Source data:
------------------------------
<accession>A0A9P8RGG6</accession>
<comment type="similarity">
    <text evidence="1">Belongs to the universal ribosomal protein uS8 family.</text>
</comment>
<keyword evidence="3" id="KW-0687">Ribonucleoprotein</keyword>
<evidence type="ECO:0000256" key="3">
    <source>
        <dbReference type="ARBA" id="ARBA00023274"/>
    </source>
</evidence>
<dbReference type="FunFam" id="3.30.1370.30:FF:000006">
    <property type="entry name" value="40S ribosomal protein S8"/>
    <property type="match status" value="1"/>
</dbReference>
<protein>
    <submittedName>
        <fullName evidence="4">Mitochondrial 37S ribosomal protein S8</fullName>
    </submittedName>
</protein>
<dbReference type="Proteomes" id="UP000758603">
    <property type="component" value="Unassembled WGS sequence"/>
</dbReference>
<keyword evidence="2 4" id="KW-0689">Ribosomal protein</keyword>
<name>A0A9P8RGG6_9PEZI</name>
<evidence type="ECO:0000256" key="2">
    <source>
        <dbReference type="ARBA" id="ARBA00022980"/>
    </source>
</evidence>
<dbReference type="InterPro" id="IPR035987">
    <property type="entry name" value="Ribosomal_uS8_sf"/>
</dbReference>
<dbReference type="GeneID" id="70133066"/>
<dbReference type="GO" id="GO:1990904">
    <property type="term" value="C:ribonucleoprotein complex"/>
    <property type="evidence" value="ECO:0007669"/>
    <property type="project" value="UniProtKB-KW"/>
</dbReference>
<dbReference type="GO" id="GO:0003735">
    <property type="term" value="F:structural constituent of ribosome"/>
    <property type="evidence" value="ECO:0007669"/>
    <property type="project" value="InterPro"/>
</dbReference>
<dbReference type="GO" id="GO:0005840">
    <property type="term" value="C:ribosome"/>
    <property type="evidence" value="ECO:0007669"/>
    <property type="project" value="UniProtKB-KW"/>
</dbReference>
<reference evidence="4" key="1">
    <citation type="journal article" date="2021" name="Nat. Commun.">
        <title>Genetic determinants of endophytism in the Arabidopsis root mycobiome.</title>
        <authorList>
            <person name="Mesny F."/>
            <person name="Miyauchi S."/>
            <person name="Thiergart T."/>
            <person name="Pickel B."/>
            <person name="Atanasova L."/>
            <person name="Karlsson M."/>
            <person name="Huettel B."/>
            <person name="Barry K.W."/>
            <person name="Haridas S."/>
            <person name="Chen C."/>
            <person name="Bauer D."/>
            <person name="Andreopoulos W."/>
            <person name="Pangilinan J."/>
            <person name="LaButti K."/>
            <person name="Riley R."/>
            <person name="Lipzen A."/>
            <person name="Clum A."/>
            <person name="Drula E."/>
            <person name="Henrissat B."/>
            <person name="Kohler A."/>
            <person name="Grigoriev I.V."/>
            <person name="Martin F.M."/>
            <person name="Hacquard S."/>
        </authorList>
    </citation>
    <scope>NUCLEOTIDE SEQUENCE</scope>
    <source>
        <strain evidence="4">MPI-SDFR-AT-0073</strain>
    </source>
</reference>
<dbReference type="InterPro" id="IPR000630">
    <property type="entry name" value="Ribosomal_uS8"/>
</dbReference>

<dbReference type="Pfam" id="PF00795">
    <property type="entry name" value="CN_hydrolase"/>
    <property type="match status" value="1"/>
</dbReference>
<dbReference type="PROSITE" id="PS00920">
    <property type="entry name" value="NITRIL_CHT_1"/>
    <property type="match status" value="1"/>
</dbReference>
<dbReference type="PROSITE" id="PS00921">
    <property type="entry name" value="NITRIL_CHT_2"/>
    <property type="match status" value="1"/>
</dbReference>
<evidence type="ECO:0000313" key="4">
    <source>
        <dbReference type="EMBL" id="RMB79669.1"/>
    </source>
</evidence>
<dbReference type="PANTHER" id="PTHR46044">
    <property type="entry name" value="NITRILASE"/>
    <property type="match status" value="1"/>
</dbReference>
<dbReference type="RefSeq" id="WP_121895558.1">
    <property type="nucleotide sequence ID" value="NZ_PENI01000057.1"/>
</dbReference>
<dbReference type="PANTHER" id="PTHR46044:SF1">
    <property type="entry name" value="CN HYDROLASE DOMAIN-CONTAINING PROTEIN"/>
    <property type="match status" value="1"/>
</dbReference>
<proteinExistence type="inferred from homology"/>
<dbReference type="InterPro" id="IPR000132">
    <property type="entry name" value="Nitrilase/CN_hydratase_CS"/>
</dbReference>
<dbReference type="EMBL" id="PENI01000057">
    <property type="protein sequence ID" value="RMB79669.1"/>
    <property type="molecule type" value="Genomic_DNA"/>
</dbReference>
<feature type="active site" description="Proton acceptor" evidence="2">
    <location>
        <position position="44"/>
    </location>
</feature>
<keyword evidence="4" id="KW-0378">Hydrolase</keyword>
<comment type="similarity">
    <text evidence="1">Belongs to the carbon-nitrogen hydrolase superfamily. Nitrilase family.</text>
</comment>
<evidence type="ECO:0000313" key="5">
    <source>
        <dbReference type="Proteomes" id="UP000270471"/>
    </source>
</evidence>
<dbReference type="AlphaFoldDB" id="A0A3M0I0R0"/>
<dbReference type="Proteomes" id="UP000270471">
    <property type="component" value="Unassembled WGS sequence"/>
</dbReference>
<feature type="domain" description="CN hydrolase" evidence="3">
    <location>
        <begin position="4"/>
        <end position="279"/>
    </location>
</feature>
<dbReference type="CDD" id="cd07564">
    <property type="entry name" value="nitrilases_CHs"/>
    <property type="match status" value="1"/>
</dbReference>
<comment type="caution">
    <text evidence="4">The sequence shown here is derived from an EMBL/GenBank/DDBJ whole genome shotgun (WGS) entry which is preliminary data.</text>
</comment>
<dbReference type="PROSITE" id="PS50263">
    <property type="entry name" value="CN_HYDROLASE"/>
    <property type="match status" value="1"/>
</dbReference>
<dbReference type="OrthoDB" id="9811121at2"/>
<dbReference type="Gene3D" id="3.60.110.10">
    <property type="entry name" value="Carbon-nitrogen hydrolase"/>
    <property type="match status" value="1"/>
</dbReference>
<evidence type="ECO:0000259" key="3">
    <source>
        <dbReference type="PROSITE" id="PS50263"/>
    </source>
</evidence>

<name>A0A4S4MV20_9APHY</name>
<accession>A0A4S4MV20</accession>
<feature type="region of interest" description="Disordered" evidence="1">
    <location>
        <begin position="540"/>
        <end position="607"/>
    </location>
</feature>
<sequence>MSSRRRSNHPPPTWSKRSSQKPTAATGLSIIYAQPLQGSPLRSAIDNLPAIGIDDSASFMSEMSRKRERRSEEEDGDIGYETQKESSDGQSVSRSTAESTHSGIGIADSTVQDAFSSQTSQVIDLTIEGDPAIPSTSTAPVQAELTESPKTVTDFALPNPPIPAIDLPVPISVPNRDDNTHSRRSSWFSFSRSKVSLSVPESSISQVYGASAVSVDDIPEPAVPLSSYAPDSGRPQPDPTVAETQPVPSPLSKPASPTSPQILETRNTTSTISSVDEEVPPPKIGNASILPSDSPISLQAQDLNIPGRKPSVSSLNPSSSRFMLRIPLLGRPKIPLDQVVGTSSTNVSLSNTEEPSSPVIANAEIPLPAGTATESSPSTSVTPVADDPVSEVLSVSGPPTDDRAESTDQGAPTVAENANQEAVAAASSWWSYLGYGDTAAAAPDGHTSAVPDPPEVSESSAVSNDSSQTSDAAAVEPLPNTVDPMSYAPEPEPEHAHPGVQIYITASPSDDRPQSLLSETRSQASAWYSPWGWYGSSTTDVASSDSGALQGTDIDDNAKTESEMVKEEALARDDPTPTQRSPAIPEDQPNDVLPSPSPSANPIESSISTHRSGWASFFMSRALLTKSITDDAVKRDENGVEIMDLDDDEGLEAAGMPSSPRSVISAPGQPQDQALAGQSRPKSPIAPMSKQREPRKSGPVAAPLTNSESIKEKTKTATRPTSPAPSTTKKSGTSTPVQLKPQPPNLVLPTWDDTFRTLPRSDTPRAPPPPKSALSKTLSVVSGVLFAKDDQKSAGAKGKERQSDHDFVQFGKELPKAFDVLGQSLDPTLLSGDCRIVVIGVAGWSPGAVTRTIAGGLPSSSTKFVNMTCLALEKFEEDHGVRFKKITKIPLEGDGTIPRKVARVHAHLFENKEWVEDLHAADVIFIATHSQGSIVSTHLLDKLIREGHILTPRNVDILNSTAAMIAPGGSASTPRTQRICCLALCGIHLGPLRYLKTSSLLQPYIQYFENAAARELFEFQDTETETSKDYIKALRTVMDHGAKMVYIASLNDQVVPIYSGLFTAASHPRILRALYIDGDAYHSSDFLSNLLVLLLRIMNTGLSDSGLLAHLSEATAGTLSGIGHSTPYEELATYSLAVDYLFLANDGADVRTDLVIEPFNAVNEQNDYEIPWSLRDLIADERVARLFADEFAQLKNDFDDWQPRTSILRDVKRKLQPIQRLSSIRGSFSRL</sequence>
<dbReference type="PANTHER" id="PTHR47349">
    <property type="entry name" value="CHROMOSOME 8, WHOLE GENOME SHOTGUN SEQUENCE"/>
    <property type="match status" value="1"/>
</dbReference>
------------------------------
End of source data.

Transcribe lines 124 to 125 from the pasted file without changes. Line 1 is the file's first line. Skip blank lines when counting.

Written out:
        <position position="44"/>
    </location>